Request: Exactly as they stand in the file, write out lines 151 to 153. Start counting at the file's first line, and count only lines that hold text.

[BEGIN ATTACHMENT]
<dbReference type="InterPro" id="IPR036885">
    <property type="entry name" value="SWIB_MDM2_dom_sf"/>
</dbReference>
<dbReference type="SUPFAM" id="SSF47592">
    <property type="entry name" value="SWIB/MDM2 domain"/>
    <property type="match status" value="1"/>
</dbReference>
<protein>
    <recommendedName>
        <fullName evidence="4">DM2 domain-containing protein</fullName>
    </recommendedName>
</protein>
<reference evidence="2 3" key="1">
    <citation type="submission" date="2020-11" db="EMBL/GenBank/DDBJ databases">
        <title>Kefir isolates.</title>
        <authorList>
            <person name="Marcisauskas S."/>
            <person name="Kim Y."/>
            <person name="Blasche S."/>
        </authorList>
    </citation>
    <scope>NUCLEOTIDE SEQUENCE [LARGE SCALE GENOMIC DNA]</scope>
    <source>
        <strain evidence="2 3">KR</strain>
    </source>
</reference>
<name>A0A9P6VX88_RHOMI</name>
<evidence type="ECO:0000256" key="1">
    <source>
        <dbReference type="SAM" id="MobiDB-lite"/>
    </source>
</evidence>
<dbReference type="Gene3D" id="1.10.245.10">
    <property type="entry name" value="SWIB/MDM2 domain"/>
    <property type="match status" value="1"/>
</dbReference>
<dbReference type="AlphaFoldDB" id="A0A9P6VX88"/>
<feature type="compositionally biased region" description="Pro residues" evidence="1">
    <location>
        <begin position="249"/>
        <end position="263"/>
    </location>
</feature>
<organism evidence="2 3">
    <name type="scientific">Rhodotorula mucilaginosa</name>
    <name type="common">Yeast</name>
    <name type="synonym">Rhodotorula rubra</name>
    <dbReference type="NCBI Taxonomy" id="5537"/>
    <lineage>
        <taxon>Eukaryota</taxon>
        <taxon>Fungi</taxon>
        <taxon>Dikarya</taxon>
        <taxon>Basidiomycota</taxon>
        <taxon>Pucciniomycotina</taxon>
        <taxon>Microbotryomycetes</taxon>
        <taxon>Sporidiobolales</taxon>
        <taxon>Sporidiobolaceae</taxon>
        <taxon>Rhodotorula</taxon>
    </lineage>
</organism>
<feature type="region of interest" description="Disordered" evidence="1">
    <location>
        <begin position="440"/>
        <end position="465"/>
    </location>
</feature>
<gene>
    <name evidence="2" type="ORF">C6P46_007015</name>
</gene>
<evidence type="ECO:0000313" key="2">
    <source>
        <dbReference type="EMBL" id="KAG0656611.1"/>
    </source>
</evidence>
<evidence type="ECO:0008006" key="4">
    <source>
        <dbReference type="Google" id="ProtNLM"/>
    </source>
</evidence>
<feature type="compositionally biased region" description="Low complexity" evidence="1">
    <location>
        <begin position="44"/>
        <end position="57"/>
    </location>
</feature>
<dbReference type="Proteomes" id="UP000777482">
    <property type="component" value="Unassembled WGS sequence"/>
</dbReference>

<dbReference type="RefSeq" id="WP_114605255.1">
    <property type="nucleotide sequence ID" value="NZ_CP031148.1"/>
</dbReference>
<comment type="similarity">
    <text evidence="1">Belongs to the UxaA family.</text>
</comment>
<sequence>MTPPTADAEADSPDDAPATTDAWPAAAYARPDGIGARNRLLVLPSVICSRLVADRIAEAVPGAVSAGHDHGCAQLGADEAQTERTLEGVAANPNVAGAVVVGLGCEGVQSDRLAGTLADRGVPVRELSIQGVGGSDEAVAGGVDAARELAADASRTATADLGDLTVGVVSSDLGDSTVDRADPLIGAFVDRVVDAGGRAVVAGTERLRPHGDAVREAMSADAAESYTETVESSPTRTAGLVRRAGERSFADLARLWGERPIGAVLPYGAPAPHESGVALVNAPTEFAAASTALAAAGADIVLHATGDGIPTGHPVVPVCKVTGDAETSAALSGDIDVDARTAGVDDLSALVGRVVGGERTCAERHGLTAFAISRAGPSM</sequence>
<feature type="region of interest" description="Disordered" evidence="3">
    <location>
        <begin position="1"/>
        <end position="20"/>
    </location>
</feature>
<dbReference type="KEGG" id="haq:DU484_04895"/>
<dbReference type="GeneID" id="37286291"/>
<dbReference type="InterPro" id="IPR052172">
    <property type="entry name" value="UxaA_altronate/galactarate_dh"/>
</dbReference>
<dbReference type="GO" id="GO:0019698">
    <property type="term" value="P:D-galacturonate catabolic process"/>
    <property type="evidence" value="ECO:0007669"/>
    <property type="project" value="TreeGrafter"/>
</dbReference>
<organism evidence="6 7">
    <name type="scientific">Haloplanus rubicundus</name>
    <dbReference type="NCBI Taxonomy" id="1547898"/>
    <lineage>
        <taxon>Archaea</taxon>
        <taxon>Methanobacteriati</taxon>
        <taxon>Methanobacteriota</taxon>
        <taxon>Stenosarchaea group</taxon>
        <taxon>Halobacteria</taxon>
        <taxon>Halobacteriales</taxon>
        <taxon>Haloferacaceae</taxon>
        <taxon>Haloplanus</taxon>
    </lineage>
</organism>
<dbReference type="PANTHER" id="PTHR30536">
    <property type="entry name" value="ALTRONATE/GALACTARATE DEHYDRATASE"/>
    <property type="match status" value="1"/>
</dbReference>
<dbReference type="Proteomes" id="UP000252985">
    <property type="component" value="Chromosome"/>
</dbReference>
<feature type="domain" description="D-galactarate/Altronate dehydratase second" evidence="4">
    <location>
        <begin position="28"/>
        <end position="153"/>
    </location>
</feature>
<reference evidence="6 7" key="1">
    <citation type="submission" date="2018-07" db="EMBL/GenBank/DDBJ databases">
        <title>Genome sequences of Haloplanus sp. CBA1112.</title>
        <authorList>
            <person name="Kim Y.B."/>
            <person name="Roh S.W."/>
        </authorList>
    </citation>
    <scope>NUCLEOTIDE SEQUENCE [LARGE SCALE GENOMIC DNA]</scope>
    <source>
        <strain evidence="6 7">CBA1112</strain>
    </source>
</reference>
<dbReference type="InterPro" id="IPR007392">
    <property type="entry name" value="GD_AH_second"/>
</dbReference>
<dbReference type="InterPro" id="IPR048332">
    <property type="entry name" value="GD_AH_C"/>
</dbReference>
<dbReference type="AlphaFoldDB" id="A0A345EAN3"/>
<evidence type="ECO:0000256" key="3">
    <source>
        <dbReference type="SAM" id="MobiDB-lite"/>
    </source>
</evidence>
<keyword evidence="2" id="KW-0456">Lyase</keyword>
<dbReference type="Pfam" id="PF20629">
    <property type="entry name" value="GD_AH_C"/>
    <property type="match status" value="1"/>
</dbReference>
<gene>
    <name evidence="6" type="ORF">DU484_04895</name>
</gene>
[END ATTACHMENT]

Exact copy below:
</reference>
<dbReference type="InterPro" id="IPR007392">
    <property type="entry name" value="GD_AH_second"/>